Tag Archives: Divinity

Within our power

Human-divine relations were a preoccupation of the ancient Greek poetic tradition. Bred of awe and fear, the notion was persistent that nothing much could be done without the assistance or intervention of the gods.

Quotations in later authors illustrate the theme. For example, Theophilus, a second-century bishop of Antioch, uses a series of excerpts to show the variety and contradictions in the tradition (To Autolycus 2.8).

One of the authors he quotes is Simonides (late sixth – early fifth century BC), who says that no city, no mortal, can have excellence without the gods; God is all-knowing, all-planning, all-contriving (παμμῆτις), while nothing in human life is free from harm, nothing without misery (οὐδὲν ἀπήμαντον).

An attitude of dependence on divine power and influence naturally inspired prayer in time of need or danger, to gain a benefit or to avert an ill. Surely this was part of the divine plan, to drive humans to despair so that they would acknowledge their limitations?

Epicurus rejected poetry as a guide to theology and dismissed educational practices which taught students to absorb poetic notions of the gods into their way of thinking. Direct study of nature led to quite different conclusions, with important practical consequences.

Vatican Saying 65 suggests the obvious, that there are many things in life which people can organize for themselves without any need to seek supernatural assistance. Where, then, is the line to be drawn between what we can do for ourselves and what we may hope a greater power will do for us?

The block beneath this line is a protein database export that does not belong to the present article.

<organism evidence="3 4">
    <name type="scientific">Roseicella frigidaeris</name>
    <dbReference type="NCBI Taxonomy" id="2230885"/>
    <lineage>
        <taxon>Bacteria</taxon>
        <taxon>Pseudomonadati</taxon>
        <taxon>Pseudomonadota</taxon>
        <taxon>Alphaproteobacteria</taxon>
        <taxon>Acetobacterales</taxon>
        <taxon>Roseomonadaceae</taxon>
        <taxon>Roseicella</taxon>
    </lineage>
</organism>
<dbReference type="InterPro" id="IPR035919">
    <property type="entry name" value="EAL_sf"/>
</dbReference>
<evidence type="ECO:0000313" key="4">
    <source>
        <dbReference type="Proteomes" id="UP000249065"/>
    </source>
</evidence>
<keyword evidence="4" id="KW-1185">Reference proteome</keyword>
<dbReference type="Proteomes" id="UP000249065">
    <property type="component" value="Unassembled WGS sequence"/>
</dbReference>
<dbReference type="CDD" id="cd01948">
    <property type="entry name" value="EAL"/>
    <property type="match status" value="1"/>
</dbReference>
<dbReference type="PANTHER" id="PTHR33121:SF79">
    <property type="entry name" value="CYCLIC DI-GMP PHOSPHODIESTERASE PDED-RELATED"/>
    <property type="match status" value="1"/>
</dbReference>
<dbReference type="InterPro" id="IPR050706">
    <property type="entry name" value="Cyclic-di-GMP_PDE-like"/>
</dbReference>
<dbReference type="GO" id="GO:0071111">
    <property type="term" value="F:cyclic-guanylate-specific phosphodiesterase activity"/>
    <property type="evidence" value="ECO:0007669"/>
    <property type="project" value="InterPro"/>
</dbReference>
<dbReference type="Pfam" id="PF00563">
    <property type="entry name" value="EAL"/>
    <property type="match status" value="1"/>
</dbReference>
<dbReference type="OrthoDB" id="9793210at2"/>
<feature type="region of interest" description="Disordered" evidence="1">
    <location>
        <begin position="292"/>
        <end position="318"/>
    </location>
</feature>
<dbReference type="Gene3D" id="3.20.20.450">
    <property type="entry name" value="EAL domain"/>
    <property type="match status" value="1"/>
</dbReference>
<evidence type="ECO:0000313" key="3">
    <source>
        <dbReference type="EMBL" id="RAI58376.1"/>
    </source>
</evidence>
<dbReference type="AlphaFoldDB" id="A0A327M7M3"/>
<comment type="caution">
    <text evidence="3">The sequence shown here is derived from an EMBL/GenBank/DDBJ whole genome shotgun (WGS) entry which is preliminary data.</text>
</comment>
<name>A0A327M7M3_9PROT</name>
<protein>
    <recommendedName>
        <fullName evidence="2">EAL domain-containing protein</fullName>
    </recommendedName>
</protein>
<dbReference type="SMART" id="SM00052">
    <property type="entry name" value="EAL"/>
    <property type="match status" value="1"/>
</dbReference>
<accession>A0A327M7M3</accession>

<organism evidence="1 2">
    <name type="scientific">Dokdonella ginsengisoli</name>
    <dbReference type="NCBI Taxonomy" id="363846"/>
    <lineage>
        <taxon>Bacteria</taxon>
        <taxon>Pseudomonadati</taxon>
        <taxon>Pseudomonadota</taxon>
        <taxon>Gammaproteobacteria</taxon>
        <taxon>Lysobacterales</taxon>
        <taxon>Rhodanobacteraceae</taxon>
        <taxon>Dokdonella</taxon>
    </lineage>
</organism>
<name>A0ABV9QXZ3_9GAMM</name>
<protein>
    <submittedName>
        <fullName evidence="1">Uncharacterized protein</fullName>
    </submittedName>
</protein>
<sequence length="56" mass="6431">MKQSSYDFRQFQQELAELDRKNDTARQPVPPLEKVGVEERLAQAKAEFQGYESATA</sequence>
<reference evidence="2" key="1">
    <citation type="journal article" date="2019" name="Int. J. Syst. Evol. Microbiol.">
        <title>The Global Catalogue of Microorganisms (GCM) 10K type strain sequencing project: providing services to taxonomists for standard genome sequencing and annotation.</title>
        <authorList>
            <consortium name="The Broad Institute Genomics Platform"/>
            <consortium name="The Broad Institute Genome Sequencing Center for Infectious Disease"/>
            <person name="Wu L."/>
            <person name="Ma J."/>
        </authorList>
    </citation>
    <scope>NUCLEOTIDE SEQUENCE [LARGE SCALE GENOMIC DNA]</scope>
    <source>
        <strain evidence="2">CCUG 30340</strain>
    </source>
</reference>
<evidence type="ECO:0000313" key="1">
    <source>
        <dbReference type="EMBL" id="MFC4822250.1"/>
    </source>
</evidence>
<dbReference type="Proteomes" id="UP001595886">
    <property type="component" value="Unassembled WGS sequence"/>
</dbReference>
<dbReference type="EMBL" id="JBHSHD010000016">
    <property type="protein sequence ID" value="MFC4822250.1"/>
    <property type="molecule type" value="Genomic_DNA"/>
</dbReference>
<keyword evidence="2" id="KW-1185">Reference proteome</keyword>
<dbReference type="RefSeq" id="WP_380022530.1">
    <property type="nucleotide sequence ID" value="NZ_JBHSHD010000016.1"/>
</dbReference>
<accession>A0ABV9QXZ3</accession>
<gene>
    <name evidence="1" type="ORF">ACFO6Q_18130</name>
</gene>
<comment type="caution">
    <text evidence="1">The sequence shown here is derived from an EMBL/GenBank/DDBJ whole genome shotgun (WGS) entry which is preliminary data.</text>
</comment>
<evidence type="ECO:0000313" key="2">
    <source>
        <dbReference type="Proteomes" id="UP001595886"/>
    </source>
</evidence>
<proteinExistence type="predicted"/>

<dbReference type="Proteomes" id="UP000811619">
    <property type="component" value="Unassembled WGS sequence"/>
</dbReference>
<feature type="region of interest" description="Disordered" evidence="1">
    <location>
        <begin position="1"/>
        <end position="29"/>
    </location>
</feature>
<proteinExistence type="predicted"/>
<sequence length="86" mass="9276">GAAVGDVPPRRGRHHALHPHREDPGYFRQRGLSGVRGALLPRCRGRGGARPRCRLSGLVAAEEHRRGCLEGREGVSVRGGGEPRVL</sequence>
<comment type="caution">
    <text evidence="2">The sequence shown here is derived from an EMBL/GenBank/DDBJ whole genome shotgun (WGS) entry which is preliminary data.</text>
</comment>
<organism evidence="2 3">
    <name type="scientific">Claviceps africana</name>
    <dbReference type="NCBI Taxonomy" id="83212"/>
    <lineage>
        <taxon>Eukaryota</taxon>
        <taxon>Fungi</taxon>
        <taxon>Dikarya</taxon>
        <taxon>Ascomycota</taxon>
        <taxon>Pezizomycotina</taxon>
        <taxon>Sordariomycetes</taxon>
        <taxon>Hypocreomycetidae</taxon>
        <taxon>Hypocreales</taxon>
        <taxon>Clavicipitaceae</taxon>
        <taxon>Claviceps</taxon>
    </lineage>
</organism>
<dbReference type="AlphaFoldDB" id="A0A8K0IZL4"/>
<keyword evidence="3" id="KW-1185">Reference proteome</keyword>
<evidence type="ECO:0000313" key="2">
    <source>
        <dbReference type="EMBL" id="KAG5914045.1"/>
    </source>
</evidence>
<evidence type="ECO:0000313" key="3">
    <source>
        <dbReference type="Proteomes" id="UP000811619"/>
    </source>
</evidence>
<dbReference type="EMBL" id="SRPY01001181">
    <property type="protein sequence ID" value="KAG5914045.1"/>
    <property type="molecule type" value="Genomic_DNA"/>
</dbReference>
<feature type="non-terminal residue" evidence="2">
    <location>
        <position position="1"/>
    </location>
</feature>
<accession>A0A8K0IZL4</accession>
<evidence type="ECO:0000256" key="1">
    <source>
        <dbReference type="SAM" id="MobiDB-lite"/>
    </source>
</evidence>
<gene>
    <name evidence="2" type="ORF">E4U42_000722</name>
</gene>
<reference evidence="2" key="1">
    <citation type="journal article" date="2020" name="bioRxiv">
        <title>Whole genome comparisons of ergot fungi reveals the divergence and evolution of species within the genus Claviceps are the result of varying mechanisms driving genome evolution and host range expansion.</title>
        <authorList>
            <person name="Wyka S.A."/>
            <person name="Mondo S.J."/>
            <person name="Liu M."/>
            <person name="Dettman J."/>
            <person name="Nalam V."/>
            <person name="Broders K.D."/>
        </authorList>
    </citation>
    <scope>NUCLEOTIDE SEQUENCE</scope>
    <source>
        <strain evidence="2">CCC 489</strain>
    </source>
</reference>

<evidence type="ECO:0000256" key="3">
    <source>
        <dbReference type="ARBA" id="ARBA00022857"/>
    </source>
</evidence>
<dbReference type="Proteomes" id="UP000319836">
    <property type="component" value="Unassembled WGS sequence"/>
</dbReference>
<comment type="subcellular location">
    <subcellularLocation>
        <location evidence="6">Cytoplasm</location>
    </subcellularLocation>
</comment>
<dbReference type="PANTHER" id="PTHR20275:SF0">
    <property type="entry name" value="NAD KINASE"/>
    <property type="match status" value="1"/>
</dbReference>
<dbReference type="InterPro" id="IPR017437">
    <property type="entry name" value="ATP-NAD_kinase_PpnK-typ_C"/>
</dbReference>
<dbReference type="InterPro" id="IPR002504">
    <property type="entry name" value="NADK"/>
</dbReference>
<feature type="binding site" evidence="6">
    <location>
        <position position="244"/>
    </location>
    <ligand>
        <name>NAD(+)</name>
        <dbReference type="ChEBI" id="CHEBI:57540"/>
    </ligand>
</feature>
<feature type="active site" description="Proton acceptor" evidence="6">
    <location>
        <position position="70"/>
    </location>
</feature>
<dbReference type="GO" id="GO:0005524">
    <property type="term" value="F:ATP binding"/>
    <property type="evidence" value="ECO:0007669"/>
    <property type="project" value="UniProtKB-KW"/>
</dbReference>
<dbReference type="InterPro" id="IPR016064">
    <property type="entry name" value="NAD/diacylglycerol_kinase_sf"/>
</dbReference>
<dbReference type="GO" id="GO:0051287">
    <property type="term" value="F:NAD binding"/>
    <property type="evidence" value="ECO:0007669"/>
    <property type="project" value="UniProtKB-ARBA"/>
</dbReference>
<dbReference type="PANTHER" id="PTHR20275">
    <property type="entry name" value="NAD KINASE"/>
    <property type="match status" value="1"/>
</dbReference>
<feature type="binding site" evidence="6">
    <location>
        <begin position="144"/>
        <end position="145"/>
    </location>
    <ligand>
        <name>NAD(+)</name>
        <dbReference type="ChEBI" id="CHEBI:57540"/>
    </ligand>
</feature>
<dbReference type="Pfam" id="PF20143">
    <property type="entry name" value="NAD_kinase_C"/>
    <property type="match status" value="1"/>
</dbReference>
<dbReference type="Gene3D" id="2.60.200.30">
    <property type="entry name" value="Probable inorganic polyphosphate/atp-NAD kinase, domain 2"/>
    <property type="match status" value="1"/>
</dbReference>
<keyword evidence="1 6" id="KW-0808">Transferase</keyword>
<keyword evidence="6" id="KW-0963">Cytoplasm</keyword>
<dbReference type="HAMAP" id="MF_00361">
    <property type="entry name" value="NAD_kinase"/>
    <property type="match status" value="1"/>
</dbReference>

In Epicurean terms, there are only three large-scale factors at work affecting our lives: necessity (according to fixed universal conditions), chance (very variable), and human agency. The universe is big enough for the development somewhere of beings more advanced and happier than we are, but wherever they may be they do not intervene in our lives (they would not be as happy as they are if they involved themselves in our difficulties).

From undone shoe-laces to a warming planet, we can only blame ourselves if we fail to identify possible solutions and pursue responsible options.

Simonides: The fragment is translated in M.L. West, Greek Lyric Poetry (Oxford World’s Classics), Oxford – New York, Oxford University Press, 1999/ 2008, p. 163 (no. 526).

Thoughts for the Day, September 20: ‘What one is able to supply for oneself it is pointless to ask for from the gods’ (Vatican Sayings 65).

Hark the herald

The story of Oedipus, the man who unknowingly murdered his father and married his mother, is told by a number of ancient authors, including the Athenian tragedians Aeschylus, Sophocles and Euripides. In the Euripidean play The Phoenician Women we learn of some of the effects on the younger generation. (The women of the title are prisoners of war on their way to Delphi; they observe and comment on the action of the play.)

Oedipus was born the son of the king and queen of Thebes, Laius and Jocasta. With a crime in his past and warned by an oracle that if he had a son the son would kill him, Laius exposed Oedipus on a mountain with a spike through his feet (hence the name ‘swollen-foot’). A shepherd rescued him and brought him up as his own son – salvation with a sting, for Oedipus, when later advised by the Delphic oracle that he would kill his father (and marry his mother), believed this applied to his rescuer and fled, but met and killed (in an act of road rage) his real father on the road to Thebes. There he married the widowed queen, his mother.